At the heart of the village of Liverpool, there’s a little café with a big mission.
The Café @ 407, located at 407 Tulip St., opened in 2009 as a way to help fund Ophelia’s Place, a support and resource center for individuals and families impacted by eating disorders. The café’s sales of food and coffee provide a good portion of the money to help the center function.
Now, to better serve that mission, the café is looking for your help to complete a necessary expansion.
“We definitely underestimated what we would need [when we built the café],” said Mary Ellen Clausen, founder of Ophelia’s Place. Clausen stepped down as executive director in 2012 to become its funding director. When the café opened, it used donated equipment, including a residential refrigerator and stove with only three working burners. Since then, it’s become a community hotspot, necessitating an upgrade to its facilities.
“We want to reconfigure the line, making it more efficient, along with building a separate coffee bar for customers who just want a quick cup of coffee,” Clausen said. “Additionally we are creating workstation areas making it easier for our customers who need a place to work or study or just create. We also need to build some offices for Ophelia’s Place along with an HVAC unit in that area; it gets a little stuffy back there.”
To help fund the expansion, the café has launched a campaign on Indiegogo.com, through which it hopes to raise $20,000. Indiegogo is an international crowd funding site started in 2008. The site’s structure allows users to create a page for their funding campaign, set up an account with PayPal, make a list of “perks” for different levels of donation, then create a social media-based publicity effort. Users publicize the projects themselves through Facebook, Twitter and similar platforms. Unlike similar sites such as Kickstarter, Indiegogo disburses the funds immediately, when the contributions are collected through the user’s PayPal accounts or direct credit card payments. Those funds are disbursed up to two weeks after the conclusion of a campaign. The site has helped fund nearly 50,000 campaigns since its founding.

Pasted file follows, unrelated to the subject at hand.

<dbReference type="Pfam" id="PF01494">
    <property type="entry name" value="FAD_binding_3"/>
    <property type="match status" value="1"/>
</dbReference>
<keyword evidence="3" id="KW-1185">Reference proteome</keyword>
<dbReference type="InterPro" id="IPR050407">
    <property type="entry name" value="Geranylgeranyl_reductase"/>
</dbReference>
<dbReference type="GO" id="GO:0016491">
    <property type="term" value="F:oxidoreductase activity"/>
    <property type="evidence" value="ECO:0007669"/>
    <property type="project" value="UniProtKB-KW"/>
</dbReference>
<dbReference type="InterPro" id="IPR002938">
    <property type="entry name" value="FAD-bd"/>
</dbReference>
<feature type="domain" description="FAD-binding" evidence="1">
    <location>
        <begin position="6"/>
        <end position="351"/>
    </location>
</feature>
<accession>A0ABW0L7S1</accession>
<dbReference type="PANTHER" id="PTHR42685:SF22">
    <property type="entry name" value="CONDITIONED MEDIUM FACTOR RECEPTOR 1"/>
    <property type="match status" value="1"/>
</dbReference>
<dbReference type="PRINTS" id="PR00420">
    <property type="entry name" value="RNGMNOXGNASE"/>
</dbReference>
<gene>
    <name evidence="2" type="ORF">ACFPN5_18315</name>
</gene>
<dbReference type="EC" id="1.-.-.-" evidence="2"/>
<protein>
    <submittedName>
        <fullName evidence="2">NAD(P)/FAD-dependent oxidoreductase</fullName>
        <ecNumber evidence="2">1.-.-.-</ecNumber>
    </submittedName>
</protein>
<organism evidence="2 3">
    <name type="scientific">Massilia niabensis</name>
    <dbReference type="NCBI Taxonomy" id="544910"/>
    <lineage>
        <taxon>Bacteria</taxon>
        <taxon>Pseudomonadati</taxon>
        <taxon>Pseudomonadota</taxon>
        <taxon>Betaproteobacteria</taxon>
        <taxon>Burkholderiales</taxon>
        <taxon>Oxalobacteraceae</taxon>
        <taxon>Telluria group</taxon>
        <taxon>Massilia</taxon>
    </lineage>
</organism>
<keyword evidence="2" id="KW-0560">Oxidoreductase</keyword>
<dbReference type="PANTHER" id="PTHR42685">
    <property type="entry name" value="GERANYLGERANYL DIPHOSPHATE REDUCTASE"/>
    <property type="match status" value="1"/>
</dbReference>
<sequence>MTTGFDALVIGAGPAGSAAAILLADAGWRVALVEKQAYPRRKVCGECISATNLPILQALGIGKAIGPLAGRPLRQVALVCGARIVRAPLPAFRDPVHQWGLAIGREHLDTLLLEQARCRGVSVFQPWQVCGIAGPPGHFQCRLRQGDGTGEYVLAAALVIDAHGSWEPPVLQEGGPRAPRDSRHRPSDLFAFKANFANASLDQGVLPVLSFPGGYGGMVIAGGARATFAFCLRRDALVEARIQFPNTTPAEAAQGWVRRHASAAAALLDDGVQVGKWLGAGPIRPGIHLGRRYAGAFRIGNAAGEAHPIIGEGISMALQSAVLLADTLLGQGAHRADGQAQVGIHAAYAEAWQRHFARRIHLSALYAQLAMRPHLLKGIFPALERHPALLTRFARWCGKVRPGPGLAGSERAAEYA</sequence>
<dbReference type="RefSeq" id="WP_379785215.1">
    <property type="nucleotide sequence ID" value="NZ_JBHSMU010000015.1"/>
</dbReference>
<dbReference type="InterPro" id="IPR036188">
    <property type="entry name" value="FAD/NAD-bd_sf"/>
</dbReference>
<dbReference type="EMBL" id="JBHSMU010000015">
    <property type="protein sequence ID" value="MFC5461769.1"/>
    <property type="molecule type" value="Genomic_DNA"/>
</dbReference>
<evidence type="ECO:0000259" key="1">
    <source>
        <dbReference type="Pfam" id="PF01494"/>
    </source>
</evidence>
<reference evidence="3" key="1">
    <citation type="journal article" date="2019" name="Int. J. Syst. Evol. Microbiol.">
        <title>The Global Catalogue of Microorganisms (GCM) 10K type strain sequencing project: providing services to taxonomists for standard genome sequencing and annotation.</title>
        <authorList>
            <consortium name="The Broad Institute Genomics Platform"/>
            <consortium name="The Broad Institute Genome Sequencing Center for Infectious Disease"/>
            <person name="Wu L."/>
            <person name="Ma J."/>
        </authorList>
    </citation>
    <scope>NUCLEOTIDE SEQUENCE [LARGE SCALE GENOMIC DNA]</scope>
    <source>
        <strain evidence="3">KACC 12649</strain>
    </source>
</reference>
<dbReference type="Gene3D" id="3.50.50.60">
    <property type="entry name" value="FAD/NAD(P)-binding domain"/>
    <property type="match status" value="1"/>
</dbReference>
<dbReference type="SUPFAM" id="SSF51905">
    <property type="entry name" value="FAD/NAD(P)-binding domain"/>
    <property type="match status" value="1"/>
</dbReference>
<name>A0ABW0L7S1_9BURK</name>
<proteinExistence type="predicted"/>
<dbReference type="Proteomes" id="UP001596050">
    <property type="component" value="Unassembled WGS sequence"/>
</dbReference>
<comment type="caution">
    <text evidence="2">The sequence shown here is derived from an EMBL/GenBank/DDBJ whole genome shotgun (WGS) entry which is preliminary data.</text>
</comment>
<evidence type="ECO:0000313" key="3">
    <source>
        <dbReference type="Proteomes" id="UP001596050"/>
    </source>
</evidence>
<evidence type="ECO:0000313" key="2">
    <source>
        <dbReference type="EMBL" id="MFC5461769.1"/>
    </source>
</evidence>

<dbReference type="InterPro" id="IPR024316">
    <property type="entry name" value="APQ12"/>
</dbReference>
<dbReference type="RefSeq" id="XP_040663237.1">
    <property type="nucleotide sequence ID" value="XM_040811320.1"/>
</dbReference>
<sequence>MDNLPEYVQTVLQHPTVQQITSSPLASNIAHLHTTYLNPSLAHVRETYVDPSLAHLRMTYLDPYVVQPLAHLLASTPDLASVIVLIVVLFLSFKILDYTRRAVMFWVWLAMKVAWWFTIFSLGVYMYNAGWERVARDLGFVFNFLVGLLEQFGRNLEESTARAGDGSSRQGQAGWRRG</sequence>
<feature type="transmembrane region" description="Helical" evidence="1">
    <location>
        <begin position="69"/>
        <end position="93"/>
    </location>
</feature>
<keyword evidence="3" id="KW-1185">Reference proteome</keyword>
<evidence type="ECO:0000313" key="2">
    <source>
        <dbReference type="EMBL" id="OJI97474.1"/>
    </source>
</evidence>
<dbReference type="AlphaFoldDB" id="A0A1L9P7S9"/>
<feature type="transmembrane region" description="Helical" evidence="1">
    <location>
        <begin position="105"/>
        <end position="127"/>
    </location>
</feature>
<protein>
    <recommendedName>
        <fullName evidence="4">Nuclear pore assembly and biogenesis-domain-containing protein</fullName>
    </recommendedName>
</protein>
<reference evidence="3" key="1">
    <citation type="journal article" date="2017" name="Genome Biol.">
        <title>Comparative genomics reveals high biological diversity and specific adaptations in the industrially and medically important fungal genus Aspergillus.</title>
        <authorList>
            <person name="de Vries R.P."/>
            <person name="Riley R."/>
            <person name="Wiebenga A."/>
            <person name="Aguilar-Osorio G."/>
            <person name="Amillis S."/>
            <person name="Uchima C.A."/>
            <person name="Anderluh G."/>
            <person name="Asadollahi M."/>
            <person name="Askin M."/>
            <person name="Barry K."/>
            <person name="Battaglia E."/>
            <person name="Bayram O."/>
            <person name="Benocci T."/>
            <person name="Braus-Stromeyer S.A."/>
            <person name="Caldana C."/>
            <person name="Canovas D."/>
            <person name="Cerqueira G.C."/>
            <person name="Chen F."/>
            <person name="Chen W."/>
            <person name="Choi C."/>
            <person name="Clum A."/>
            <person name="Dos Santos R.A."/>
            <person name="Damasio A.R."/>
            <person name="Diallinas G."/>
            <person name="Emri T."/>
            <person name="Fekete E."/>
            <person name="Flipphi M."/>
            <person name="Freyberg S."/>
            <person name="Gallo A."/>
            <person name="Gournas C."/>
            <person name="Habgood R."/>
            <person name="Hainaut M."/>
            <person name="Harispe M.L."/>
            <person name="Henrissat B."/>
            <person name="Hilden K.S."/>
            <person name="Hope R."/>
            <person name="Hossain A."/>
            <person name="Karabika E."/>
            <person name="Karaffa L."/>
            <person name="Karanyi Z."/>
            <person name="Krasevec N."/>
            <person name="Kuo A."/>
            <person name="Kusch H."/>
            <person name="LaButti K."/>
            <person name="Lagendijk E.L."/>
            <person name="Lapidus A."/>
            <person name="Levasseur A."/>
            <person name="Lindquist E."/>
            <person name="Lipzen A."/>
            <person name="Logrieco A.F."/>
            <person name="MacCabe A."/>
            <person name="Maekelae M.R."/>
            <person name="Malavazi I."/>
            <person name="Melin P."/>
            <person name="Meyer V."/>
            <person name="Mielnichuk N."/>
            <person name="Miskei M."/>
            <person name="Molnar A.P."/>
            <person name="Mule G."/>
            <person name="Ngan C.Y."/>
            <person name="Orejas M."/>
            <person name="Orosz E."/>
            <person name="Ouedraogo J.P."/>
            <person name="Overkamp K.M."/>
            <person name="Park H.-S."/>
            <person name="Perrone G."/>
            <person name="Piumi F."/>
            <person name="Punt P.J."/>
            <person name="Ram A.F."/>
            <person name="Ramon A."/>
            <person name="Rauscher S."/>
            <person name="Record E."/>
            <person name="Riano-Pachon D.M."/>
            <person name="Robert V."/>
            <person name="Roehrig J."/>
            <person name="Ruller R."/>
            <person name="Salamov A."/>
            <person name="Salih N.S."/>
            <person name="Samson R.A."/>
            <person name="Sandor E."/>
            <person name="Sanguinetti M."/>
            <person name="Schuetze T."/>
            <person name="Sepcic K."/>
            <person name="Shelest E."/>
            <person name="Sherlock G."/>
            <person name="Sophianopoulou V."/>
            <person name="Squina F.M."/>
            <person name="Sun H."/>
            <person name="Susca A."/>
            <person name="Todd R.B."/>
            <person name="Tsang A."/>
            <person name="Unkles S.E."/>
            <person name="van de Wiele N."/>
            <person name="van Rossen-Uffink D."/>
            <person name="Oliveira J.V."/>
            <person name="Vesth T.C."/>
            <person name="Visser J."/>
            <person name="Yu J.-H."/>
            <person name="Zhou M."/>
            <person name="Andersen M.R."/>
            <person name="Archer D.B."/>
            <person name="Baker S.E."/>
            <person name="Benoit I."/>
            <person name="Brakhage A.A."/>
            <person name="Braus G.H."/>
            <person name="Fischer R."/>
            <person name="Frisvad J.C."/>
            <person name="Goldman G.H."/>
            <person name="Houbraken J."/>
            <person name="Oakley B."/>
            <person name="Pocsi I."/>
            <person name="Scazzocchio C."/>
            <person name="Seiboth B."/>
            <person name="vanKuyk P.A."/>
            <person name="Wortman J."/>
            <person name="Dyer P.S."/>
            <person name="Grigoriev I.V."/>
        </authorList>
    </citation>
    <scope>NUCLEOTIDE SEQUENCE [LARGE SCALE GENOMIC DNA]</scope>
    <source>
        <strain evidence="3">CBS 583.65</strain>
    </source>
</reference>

In addition to financial donations, the café is looking for any kind of help community members can offer.
“Giving comes in many ways,’’ Clausen said. “[People] can share their time and talents, or share this campaign with their friends.”
The Indiegogo campaign relies on donations from the community, a feature important to the Café @ 407 in particular because it’s become such an integral part of the community as well as the nonprofit it serves.
“It’s been so significant for Ophelia’s Place,” Clausen said. “It truly has become a place of acceptance as it somehow seems to validate the struggle simply by its existence. All are welcomed, and the community as a whole has embraced not only Ophelia’s Place and those we serve but the beautiful diversity in us all. It has become a gathering place, so whether you come alone or with a group there is a place here for you.”
That’s why the expansion is necessary — so that it can better serve the community that has made it a home.
“This will allow us to build a solid infrastructure that will support our growth and provide the much-needed revenue for Ophelia’s Place,” Clausen said. “Our goal is to become fully sustainable, without having to rely on grants and the ever-changing economy, and the success of Café @ 407 is helping to accomplish this.”
The expansion is also personally important to Clausen, who founded Ophelia’s Place in 2003 after watching her daughters struggle with eating disorders without resources to help. The center’s goal is to help redefine a standard of beauty that isn’t set by thinness or unhealthy images in the media.
“I believe wholeheartedly in the power of community,” Clausen said, “and this community has shown me time and time again that we are never alone and Ophelia’s Place continues to exist because of them. That’s beauty.”
To donate, visit indiegogo.com/projects/cafe-at-407-expansion/x/3876035.
Sarah Hall is the editor of the Eagle Star-Review and the Baldwinsville Messenger. The 2012 winner of the Syracuse Press Club’s Selwyn Kershaw Professional Standards Award, she has been with Eagle Newspapers since 2006. She is a Liverpool native.
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